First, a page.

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information about Fukushima published in English in Japanese media info publiée en anglais dans la presse japonaise

Did it smash any fuel assembly?

February 8, 2013

 

TEPCO accident causes new problem at Fukushima

http://ajw.asahi.com/article/0311disaster/fukushima/AJ201302080063

 

 

THE ASAHI SHIMBUN


The operator of the Fukushima No. 1 nuclear plant has admitted dislodging broken equipment weighing 1.5 tons and sending it falling further into a pool where fragile nuclear fuel rods lie.


The debris is part of a heavy-duty hoist formerly used to move fuel assemblies within the No. 3 reactor building. The hoist collapsed into the pool after a hydrogen explosion in March 2011.


Until now, it lay only partially submerged and was believed to have done little damage to the fuel rods beneath.

But on Feb. 7, Tokyo Electric Power Co. officials said work a day earlier to shift an unrelated steel frame nearby caused "vibrations" which dislodged the hoist. It fell, disappearing beneath the water surface.


TEPCO now plans to drop a video camera into the pool to check whether the hoist has smashed fuel rods below.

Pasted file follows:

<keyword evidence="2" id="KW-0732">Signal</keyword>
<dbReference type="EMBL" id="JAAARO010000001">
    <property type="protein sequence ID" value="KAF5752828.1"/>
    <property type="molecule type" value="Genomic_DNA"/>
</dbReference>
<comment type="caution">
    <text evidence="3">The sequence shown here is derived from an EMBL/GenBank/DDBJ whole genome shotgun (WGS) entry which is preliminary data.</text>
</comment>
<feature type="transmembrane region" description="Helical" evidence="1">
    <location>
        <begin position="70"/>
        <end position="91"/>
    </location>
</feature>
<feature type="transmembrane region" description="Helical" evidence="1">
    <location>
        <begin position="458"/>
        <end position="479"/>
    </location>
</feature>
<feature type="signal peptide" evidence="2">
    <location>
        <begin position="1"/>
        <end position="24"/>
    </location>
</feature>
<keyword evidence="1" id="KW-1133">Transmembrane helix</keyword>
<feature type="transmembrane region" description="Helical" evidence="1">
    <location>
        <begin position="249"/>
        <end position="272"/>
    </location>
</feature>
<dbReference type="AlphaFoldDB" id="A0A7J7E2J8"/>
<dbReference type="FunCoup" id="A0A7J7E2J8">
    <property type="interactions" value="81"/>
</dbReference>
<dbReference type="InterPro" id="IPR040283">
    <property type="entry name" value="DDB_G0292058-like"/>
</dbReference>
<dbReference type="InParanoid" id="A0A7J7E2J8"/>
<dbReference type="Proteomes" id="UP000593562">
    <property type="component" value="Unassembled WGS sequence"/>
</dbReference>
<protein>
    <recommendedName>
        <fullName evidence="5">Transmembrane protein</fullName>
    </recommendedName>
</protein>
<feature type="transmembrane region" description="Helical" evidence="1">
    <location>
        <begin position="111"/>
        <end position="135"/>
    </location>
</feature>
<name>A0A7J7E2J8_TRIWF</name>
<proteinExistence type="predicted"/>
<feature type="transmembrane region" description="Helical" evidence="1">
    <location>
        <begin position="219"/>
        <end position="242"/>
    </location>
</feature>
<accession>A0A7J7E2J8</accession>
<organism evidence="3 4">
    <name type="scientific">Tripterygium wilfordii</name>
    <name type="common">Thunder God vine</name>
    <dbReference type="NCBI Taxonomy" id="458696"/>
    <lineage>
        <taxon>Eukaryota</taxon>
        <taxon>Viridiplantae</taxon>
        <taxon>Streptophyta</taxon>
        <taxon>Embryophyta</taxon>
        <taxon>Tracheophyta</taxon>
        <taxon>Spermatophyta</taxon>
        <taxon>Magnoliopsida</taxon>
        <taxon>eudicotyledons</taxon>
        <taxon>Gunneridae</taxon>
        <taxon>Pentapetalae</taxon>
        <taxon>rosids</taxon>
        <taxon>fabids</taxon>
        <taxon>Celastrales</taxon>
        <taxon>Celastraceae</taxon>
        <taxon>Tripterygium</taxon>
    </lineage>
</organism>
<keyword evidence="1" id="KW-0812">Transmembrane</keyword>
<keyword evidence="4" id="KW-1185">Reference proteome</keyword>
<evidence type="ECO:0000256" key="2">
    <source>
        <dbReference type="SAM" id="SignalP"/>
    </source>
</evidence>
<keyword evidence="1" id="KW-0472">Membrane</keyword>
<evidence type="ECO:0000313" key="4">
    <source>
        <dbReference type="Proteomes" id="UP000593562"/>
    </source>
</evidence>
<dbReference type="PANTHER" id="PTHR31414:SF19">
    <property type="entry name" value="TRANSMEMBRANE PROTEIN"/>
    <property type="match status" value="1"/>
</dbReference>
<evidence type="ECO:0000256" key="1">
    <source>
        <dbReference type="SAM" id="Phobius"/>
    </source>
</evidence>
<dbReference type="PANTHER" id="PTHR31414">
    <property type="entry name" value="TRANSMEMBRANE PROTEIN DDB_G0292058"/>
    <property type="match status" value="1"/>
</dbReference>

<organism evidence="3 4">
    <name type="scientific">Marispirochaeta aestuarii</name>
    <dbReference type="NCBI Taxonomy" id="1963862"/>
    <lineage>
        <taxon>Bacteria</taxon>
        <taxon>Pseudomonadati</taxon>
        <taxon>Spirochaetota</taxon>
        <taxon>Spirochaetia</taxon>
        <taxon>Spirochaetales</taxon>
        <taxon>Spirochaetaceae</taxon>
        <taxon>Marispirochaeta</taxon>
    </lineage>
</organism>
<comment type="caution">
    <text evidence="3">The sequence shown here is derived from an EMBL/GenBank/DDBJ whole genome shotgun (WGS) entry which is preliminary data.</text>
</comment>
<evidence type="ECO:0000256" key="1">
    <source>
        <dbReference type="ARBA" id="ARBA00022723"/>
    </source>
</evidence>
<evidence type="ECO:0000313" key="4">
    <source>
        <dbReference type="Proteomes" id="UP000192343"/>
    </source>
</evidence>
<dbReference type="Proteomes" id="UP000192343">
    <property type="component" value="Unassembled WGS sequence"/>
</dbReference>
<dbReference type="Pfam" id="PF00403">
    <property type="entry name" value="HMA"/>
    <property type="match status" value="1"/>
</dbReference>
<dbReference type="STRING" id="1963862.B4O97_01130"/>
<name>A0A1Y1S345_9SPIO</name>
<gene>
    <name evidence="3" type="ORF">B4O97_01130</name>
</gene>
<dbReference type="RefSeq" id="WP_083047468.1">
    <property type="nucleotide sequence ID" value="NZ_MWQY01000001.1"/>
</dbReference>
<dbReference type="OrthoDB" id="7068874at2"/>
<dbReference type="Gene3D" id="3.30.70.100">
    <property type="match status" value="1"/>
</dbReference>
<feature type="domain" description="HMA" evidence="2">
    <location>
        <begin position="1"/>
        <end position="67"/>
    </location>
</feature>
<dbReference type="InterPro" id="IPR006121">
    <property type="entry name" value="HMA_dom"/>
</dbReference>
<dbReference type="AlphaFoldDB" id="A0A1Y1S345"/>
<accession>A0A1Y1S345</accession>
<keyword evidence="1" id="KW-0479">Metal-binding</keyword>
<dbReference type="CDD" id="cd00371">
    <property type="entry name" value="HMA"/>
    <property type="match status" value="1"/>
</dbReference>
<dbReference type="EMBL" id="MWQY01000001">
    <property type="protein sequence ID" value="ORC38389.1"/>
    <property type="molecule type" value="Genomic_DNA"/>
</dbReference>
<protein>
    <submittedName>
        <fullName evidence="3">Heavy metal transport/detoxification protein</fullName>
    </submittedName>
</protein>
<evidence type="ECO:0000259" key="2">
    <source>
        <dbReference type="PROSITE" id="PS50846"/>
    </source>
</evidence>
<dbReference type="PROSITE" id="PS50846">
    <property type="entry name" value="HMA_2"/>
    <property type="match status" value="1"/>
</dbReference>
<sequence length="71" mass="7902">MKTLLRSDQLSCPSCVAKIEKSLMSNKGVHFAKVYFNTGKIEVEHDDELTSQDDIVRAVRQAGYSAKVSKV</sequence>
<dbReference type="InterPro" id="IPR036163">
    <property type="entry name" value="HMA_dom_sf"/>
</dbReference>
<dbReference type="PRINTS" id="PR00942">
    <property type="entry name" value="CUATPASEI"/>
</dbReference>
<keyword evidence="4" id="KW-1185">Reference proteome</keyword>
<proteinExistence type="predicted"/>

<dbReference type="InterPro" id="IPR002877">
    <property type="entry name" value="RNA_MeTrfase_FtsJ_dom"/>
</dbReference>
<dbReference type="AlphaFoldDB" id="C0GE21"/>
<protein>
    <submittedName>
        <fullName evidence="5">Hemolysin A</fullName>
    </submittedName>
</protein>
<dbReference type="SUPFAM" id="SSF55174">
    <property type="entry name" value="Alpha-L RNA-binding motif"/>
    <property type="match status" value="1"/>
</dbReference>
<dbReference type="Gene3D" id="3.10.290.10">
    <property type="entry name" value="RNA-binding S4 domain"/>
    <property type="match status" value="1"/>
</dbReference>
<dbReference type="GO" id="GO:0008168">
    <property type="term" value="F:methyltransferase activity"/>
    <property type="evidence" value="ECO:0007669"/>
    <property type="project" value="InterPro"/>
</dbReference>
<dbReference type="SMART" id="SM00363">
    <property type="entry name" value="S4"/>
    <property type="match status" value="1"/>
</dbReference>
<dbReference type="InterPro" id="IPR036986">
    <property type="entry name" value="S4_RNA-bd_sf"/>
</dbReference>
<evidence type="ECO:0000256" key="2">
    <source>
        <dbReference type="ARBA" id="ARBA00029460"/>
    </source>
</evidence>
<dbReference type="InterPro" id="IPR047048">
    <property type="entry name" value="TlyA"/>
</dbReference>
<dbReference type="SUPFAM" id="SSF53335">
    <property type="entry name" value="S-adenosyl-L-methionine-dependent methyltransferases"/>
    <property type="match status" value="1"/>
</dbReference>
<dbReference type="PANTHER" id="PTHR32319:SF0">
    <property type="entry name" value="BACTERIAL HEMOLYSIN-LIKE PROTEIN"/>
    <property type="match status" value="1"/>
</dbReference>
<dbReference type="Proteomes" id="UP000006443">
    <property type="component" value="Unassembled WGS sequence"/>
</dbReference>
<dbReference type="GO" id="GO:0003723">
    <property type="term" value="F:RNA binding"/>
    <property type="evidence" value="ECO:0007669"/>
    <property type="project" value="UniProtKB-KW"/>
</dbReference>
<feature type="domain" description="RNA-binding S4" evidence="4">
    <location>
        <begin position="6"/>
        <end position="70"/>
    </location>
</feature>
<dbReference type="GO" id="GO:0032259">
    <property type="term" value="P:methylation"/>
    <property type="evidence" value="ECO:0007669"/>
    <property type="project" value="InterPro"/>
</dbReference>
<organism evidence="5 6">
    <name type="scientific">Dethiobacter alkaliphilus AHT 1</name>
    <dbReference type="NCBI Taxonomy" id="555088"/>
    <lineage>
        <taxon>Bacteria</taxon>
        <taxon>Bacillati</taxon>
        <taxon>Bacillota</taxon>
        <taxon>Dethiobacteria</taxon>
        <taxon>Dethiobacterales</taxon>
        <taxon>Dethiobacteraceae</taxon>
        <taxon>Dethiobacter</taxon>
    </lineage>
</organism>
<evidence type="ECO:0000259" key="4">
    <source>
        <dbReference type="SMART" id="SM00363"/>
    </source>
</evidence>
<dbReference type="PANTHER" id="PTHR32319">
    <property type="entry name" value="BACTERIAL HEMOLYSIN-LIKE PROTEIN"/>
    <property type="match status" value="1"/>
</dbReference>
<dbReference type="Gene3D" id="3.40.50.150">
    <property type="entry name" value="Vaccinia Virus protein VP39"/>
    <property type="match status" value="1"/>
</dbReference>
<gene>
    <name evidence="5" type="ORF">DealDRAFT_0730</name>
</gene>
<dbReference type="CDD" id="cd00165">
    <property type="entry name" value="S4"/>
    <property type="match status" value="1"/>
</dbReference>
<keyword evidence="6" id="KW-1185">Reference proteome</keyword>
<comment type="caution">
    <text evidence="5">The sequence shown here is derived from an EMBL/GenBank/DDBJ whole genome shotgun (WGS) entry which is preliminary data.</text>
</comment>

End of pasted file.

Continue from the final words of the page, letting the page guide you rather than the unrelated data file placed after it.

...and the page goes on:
Officials say 566 fuel assemblies are currently lying in the pool at the No. 3 reactor building.


They insisted there has been no significant change in radioactive concentrations measured in the pool and in the atmosphere since before the latest incident.

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Possibility of Debris (Assumed to be the Fuel Handling Machine Mast) Sinking in the

Spent Fuel Pool at Debris Removal from the Upper Part of the Unit 3 Reactor

Building at Fukushima Daiichi Nuclear Power Station

February 8, 2013

Tokyo Electric Power Company

Before steel truss debris removal (Photo taken on February 4, 2013)

At the steel truss debris removal from the upper part of the spent fuel pool performed on February 6, 2013, the

debris assumed to be the fuel handling machine mast* which was present before the steel truss removal was

found to be missing in the image taken after the removal work. On February 7, we judged that there is a possibility

that the missing debris has sunk into the pool.

*Fuel handling machine mast: Extendable pole used to lift the grip up and down when moving the fuel assemblies (Length: Approx. 5-

23m, Weight: Approx. 1.5 tons)

Once the preparation is complete, we will investigate the condition of the sunken debris when we perform investigation of the inside of the spent fuel pool utilizing an underwater camera 
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